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Mandelson warns on Labour's future

The battle for the Labour leadership sparked into life on Monday, as one of the architects of New Labour, Lord Mandelson, warned victory for Ed Miliband could take the party into an "electoral cul-de-sac".

Speculation was rife at Westminster that the former business secretary's intervention may be paving the way for Tony Blair's endorsement of Mr Miliband's elder brother - and main leadership rival - David.

Mr Blair on Monday recorded an interview with the BBC's Andrew Marr, to be broadcast alongside the publication of his keenly awaited memoirs on Wednesday - the day when voting papers will be sent out to MPs, trade unionists and activists for the postal ballot which will produce a new leader on September 25.

Neither Mr Blair's office nor the BBC would reveal whether the former prime minister used the interview to name his preferred successor, or is maintaining his policy of remaining aloof from the leadership debate.

Ed Miliband has used the long-running contest to urge the party to move on from New Labour, which he said had become "ideologically beached" because of its excessive caution over taxing the rich and its "control freakery".

But Lord Mandelson hit back in an interview in The Times, warning: "I think that if he or anyone else wants to create a pre-New Labour future for the party then he and the rest of them will quickly find that that is an electoral cul-de-sac."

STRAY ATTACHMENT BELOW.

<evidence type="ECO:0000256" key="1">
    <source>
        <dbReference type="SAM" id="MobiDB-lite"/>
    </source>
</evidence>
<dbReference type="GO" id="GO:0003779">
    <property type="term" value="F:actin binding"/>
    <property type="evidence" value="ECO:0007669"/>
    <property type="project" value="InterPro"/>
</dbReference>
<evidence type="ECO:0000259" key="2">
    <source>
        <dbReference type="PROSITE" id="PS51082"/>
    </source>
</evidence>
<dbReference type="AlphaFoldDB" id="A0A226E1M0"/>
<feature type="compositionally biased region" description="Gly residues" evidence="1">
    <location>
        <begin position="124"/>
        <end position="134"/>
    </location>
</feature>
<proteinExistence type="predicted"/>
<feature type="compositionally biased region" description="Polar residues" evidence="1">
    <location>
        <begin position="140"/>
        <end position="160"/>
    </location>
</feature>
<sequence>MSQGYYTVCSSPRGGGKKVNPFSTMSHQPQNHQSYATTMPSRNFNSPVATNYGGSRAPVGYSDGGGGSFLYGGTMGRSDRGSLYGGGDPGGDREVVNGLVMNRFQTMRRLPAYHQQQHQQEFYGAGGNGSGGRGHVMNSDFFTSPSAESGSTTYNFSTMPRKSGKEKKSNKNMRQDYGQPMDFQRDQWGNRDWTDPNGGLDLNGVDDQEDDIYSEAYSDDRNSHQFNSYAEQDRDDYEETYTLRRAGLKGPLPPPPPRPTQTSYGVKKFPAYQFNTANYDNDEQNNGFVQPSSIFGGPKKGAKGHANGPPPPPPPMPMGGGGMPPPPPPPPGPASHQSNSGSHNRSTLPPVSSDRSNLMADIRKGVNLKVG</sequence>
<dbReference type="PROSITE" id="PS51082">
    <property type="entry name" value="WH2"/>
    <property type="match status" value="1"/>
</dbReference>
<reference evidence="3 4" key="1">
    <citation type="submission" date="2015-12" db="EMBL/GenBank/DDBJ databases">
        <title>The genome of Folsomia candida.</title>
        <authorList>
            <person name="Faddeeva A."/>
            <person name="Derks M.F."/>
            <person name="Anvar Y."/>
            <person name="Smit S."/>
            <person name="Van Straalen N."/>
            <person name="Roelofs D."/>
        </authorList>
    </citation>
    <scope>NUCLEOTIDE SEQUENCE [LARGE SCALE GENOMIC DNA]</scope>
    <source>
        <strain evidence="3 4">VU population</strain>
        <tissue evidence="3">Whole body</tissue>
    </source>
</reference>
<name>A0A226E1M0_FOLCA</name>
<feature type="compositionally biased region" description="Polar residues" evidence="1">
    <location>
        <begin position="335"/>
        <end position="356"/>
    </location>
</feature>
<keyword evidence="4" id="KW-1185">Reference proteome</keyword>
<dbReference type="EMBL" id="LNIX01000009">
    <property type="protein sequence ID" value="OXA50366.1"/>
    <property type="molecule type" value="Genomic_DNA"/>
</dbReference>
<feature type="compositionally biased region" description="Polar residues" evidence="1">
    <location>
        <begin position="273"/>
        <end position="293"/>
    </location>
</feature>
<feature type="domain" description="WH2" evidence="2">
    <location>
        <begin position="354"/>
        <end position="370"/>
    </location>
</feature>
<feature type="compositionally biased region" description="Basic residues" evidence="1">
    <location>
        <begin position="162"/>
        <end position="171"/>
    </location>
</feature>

Defending the approach that won Labour parliamentary majorities in 1997, 2001 and 2005, the peer later told the BBC: "It's an insult to the voters, in my view, to say or imply that somehow everything that they believed in the Labour Party during those elections is something that we should no longer present to them.

"David has not said that. Ed, I think, sometimes allows his rhetoric to run away from him and to allow the impression to be created that, rather than pivoting forwards from now, he wants to pivot back to some pre-New Labour stage."

Ed Miliband responded: "Peter's always entitled to his point of view and he has been a great servant of our party in the past, but I think actually now Labour needs to move on. We need to address the country and talk about the issues that matter for the country and show that we can listen to the country, and that means we need to change."

Lord Mandelson's remarks got a frosty response from some other leadership contenders. Shadow health secretary Andy Burnham - describing himself as "neither Old or New Labour, but true Labour" - said it was "time to free Labour from the grip of the warring elites trying to control our party".

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